Backlash mounts on Spanish abortion rollback

spainBill and I have already discussed Spain’s proposed abortion law, the Ley Gallardón, which would restrict abortion in Spain to cases of rape or long-term harm to the mother.

Opponents of the proposal have created a satirical website called “Bebés de contenedor” (“Dumpster babies”) advertising a fake startup that connects hopeful adoptive parents with the babies that will be abandoned because of restricted abortion rights.

The site states (all translations in this post are my own):

Bebé is the Spanish startup that takes advantage of the excess of babies abandoned in dumpsters as a result of the recent abortion law to guarantee that you, too, can adopt your very own dumpster baby. It’s so easy! The poverty in which a growing number of people find themselves, as well as the recent outlaw of pregnancy termination offer a fantastic opportunity for those who want to adopt the babies that other women have been forced to carry.

The website also contains a flow chart showing the options for pregnant women in Spain. It includes a list of countries with more abortion rights to which pregnant women can flee.

In addition, it features the story of various fictional “donors” to prospective adopters: a woman carrying a deformed fetus who was fired from her work “thanks to a flexible and dynamic labor law,” a 17-year-old girl from a religious family who fell into a coma after trying to induce miscarriage with a drug cocktail, and an undocumented immigrant who was denied access to the hospital and had to give birth in the street (The description implies that the woman died in childbirth).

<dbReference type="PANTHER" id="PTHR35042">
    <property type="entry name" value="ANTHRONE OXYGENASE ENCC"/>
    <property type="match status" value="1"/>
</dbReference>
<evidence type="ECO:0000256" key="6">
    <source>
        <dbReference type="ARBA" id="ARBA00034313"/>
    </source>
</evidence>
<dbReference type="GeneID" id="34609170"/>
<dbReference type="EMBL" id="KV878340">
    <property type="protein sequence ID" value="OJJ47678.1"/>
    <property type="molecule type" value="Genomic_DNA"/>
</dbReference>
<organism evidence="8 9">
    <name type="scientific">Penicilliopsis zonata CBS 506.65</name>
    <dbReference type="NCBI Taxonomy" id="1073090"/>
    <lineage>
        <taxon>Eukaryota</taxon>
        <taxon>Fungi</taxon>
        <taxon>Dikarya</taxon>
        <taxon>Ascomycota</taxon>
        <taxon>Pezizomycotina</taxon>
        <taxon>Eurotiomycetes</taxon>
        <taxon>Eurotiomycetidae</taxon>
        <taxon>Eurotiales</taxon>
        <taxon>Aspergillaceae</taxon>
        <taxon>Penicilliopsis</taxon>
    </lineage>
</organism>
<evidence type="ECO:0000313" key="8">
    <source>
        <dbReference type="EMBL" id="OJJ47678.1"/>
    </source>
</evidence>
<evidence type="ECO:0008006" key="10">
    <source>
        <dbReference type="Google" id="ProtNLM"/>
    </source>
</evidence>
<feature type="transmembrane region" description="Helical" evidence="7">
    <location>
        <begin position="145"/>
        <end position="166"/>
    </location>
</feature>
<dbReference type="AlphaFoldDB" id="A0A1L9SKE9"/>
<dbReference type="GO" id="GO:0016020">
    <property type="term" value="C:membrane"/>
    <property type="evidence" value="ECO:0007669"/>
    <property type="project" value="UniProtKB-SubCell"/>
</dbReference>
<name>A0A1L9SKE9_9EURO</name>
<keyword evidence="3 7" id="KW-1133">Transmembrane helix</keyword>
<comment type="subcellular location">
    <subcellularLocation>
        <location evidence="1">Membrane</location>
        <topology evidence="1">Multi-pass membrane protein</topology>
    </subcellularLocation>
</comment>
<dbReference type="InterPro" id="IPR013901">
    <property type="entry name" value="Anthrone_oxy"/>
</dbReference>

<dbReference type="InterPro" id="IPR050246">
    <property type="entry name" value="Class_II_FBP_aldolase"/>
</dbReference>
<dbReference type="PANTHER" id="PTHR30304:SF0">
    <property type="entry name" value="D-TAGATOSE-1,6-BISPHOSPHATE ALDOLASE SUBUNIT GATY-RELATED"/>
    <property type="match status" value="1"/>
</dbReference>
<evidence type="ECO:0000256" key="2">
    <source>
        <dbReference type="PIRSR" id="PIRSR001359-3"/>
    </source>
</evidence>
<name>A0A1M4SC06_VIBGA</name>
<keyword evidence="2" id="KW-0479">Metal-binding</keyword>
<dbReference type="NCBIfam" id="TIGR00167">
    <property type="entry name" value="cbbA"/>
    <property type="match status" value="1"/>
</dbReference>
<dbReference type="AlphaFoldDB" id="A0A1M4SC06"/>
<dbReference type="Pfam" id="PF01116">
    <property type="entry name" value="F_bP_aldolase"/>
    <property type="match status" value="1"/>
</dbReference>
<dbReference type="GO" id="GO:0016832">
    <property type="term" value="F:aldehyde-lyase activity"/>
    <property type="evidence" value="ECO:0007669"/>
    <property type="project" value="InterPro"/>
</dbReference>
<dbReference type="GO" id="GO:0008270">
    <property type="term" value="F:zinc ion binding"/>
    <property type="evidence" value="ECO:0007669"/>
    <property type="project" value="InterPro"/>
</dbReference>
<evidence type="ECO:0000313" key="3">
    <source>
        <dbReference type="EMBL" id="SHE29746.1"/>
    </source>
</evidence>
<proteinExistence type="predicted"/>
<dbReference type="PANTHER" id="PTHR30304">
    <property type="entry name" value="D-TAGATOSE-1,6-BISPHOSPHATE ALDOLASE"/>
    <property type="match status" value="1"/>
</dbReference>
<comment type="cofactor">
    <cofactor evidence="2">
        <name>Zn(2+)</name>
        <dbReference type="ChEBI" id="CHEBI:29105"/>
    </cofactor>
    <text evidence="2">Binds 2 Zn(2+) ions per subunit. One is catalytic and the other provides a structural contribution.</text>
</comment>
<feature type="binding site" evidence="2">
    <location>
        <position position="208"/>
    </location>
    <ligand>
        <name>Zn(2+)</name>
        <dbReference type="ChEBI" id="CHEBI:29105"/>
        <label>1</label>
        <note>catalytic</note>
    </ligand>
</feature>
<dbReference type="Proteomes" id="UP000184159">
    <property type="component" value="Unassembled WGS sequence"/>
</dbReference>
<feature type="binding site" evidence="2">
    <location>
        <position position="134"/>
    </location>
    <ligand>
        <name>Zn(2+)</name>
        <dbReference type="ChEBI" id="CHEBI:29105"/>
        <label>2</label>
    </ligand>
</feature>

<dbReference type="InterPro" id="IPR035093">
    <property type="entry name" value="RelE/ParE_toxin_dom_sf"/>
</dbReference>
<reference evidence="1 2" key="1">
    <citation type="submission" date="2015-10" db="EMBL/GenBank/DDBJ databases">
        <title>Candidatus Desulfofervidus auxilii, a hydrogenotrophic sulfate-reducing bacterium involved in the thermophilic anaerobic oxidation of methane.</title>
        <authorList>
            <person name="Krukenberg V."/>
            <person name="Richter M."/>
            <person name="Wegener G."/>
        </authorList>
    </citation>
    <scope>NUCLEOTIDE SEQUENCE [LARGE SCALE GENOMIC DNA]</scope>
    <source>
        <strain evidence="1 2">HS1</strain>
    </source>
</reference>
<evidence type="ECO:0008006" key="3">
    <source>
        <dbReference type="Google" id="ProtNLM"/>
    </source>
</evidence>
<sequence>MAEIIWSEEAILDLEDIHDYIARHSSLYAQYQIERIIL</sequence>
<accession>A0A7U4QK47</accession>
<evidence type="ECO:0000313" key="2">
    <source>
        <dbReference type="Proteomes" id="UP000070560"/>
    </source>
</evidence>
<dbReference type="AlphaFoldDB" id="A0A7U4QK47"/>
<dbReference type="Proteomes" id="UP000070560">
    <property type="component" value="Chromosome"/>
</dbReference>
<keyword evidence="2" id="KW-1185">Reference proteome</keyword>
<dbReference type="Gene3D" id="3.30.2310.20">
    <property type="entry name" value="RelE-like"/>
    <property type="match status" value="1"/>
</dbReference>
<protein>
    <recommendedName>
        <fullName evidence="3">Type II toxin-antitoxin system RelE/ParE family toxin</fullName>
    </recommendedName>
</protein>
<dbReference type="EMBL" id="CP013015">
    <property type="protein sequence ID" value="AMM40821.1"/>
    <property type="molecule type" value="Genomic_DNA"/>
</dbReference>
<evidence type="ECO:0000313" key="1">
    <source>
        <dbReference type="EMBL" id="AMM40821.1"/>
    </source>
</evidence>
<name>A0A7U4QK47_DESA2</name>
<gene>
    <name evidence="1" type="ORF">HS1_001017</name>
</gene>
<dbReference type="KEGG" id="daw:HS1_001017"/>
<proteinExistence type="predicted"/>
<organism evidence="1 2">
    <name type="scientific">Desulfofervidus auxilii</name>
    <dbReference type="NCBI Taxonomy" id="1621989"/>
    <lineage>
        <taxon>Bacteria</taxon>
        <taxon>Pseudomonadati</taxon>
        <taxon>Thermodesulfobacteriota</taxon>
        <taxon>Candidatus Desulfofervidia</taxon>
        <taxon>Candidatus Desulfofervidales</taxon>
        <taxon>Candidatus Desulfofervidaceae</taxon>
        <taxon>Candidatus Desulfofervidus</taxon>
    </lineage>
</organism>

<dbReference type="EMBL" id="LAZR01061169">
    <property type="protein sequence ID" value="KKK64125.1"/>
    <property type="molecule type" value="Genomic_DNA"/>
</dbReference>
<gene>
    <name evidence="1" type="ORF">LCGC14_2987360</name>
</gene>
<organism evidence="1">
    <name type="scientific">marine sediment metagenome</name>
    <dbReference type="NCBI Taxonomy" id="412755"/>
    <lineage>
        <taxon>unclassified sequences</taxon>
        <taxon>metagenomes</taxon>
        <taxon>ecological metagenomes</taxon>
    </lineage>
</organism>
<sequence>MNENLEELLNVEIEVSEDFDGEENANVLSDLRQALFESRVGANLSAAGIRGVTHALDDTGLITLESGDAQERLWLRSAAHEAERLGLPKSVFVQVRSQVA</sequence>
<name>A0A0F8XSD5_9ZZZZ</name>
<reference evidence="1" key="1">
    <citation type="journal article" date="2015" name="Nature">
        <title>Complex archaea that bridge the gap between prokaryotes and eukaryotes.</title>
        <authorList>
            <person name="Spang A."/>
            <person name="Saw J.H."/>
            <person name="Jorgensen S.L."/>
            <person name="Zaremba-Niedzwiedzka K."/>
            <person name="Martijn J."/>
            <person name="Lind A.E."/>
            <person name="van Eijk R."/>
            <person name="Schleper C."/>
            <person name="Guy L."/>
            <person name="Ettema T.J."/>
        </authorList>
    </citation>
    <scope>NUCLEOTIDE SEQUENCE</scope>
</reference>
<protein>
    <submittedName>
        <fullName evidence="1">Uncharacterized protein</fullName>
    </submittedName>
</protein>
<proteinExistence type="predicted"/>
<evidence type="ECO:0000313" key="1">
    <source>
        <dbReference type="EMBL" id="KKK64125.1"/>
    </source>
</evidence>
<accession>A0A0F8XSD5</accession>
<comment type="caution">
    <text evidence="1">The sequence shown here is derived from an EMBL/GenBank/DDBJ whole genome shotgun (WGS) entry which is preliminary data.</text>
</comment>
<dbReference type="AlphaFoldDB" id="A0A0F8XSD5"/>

The website adds that “various religious groups are fighting to eliminate abortion in the case of rape, which presents big opportunities to a creative and proactive person looking for a baby.”

Although the website does not explicitly cite its creator, it is probably safe to assume that the self-described “sextremist” women’s rights organization FEMEN is responsible. The bottom of the page links to the twitter page of the group’s Spanish branch, as well as linking to a series of clinics that offer abortions.

FEMEN, best known for its topless protests in Tunisia, describes itself as “the special force of feminism, its spearhead militant unit, modern incarnation of fearless and free Amazons.” Its website can be found here (NSFW: images of topless women).

The organization has received criticism from more than just the obvious sources. A former FEMEN activist accused the group of Islamophobia last year.

As for the proposed law, a GESOP poll found that not only do 78.4% of Spaniards oppose the Ley Gallardón, 55.1% of Popular Party voters — that is to say, supporters of the party that is pushing for the law — are against it.

A piece by Ann Furedi, the CEO of abortion provider British Pregnancy Advisory Service, explains the law in the context of Spain’s abortion history.

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